LONDON, July 4 (Reuters) - Trade war anxiety ruffled emerging equity markets on Wednesday but currencies found some support from a weaker dollar, with China’s yuan strengthening for a second straight day after a central bank move to calm investors.
MSCI’s emerging equity index slipped 0.3 percent with Asian shares nursing some of the biggest falls. Major indexes in mainland China dropped around 1 percent.
Worried about the impact of a full scale trade war between the United States and China, investors have been nervous ahead of Friday’s deadline for Washington to levy tariffs on imports from China. Beijing has vowed to match any moves with tariffs on U.S. products.
However, China’s yuan - which had its worst month on record in June - strengthened sharply against the dollar in a second day of gains after the central bank pledged on Tuesday that it would keep the currency stable.
“The (central bank) may have been wary of a repeat of an August 2015 situation when the market just collapsed after the PBOC allowed a depreciation of about 2.5 percent in a single day,” said Cristian Maggio, head of EM strategy at TD Securities.
“So the move today is a subtle signal that that’s not what’s going to happen, and the market seems to have taken this signal - at least on the currency side - as a positive, risk-on move.”
Meanwhile Turkey’s lira weakened nearly 1 percent to its lowest in more than a week with markets still digesting Tuesday’s data that showed June inflation was nearly double analysts’ forecasts, ramping up pressure on the central bank to raise interest rates.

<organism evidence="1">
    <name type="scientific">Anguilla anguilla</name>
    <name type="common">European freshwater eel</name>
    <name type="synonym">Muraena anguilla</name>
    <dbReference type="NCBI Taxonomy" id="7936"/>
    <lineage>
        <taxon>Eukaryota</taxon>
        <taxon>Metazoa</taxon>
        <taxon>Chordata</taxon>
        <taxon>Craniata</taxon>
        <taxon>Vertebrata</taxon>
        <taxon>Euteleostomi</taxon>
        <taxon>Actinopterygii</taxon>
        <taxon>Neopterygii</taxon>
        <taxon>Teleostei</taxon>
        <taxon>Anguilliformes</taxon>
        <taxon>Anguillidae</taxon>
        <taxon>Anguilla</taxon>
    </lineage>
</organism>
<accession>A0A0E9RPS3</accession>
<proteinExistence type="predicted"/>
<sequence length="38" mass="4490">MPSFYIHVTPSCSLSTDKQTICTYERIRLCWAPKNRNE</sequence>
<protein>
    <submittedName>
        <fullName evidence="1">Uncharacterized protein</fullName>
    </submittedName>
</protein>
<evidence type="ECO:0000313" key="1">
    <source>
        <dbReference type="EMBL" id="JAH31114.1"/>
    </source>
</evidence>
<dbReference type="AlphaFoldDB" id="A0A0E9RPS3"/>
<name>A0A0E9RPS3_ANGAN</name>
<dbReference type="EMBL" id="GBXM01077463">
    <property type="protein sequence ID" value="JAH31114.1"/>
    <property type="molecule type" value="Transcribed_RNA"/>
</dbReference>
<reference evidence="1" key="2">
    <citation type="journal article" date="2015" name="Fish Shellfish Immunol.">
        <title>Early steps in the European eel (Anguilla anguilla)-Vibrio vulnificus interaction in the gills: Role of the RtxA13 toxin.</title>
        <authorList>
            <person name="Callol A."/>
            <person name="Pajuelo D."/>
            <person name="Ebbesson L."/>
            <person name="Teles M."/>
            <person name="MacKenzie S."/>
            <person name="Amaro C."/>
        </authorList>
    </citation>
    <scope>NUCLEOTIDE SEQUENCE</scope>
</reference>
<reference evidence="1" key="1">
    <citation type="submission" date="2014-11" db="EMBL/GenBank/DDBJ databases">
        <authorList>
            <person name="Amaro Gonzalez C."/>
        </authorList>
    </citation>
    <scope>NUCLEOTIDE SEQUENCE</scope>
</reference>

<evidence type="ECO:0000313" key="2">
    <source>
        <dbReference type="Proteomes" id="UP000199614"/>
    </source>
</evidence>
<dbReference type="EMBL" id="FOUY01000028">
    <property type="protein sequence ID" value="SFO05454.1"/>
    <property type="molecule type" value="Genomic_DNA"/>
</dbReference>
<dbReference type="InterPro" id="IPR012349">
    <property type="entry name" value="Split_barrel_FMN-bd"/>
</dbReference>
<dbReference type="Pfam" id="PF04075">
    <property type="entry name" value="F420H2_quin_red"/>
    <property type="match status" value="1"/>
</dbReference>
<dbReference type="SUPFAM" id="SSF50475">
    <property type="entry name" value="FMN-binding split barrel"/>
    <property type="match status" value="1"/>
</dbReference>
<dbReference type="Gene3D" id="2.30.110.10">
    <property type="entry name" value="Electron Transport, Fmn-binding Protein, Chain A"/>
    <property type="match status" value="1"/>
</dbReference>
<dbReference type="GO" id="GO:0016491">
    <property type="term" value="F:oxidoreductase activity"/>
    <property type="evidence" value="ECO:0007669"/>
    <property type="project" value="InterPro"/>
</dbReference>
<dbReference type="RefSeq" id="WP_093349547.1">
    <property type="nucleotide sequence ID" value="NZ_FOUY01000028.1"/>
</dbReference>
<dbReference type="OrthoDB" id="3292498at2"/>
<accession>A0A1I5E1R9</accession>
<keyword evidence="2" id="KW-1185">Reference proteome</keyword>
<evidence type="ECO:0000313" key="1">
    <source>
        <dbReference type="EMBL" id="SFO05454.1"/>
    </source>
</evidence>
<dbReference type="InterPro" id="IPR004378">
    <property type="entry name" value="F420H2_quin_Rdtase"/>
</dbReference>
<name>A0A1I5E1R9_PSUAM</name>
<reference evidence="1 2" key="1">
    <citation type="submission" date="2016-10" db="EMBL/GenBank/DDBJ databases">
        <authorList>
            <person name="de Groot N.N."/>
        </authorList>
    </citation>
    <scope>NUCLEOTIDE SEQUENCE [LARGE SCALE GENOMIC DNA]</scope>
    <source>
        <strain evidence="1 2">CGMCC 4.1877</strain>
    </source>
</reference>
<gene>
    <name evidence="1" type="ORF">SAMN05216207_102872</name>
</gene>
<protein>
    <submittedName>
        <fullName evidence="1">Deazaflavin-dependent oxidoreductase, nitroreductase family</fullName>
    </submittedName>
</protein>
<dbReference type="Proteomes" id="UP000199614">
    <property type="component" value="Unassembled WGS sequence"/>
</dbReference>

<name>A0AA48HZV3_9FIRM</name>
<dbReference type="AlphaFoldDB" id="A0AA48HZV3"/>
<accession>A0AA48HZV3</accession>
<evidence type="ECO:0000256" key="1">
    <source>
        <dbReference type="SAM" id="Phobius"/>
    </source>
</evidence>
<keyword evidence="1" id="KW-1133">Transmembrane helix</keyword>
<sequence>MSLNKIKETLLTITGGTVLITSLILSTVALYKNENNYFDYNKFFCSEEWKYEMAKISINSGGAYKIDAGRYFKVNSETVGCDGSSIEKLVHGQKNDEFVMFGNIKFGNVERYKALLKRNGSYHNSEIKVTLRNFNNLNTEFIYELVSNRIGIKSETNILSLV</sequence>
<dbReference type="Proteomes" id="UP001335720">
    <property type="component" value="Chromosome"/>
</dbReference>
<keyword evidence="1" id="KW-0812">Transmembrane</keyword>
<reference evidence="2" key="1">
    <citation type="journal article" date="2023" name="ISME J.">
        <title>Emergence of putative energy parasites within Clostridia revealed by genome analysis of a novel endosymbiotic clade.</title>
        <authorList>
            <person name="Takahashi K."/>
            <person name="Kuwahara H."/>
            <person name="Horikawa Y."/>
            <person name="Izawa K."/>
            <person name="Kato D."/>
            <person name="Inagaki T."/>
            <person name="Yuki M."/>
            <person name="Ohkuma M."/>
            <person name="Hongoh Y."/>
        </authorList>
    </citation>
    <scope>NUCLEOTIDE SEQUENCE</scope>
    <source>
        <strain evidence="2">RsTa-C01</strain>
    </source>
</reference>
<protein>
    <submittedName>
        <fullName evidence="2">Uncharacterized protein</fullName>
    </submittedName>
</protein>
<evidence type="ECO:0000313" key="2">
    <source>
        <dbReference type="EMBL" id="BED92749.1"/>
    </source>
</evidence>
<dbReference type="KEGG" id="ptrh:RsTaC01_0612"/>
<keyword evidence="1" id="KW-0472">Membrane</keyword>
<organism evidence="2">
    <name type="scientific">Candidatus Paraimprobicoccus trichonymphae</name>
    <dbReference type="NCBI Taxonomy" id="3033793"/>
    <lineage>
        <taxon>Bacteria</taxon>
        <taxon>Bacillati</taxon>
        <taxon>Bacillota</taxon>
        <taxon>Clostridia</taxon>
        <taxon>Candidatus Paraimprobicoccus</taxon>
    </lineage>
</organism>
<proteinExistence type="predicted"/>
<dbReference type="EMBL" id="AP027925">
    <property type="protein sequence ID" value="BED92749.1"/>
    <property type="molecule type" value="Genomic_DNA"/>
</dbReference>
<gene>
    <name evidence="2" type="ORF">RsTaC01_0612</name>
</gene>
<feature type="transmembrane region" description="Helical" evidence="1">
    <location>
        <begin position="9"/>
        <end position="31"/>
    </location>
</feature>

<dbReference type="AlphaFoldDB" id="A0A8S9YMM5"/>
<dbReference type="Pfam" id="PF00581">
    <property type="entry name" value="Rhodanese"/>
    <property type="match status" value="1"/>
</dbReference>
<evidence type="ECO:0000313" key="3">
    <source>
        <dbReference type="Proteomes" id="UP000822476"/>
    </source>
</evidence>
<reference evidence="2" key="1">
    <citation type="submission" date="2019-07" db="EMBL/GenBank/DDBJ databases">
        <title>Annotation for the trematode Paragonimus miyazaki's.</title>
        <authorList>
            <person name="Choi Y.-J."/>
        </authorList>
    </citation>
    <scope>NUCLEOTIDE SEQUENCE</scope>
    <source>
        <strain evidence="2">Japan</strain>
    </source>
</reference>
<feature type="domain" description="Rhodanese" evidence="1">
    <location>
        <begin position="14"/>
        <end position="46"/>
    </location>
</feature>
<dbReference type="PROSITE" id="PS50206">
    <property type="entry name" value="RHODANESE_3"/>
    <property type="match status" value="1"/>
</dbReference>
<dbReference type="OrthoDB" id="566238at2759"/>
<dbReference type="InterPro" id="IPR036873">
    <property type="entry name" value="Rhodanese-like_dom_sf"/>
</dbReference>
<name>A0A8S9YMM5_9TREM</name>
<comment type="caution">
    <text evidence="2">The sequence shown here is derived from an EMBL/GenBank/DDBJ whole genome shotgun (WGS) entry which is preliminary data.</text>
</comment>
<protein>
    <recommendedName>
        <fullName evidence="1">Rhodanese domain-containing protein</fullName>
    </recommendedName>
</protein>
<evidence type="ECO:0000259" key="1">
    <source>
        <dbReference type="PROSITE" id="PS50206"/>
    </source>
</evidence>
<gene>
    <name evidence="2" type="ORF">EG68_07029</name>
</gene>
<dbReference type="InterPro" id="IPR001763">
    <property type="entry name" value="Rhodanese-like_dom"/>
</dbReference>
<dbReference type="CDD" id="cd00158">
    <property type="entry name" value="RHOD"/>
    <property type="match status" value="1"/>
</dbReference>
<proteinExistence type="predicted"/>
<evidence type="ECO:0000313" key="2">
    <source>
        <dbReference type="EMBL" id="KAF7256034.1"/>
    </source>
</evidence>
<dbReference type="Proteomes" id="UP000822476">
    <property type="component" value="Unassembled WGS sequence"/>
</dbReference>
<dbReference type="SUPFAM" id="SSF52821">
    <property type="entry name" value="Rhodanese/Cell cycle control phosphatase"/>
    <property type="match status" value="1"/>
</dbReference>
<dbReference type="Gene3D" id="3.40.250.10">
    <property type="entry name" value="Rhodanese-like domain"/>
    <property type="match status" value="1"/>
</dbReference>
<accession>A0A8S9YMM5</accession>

Markets are concerned about the central bank’s ability to rein in inflation with President Tayyip Erdogan - a self-described “enemy” of higher interest rates - calling for lower rates and saying in May that he would exert more pressure on the central bank after June 24 elections.
“The inflation print yesterday was atrocious...and the worst part of the story is that this isn’t the end of the up move part of the inflation cycle in Turkey,” said Maggio.
“Bad inflation translates into a negative lira reaction, which translates into faster inflation, and that becomes a self-reinforcing loop.”
Currencies elsewhere failed to make much headway despite the dollar treading water with South Africa’s rand and Russia’s rouble weakening 0.2 percent.
In central and eastern Europe, currencies traded steady to slightly stronger against the euro.
In Romania, the central bank holds its rate-setting meeting, with a majority of economists polled by Reuters expecting the bank to hike the key interest rate further by 25 basis points to 2.75 percent.
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Reporting by Karin Strohecker, additional reporting and graphic by Claire Milhench; Editing by Elaine Hardcastle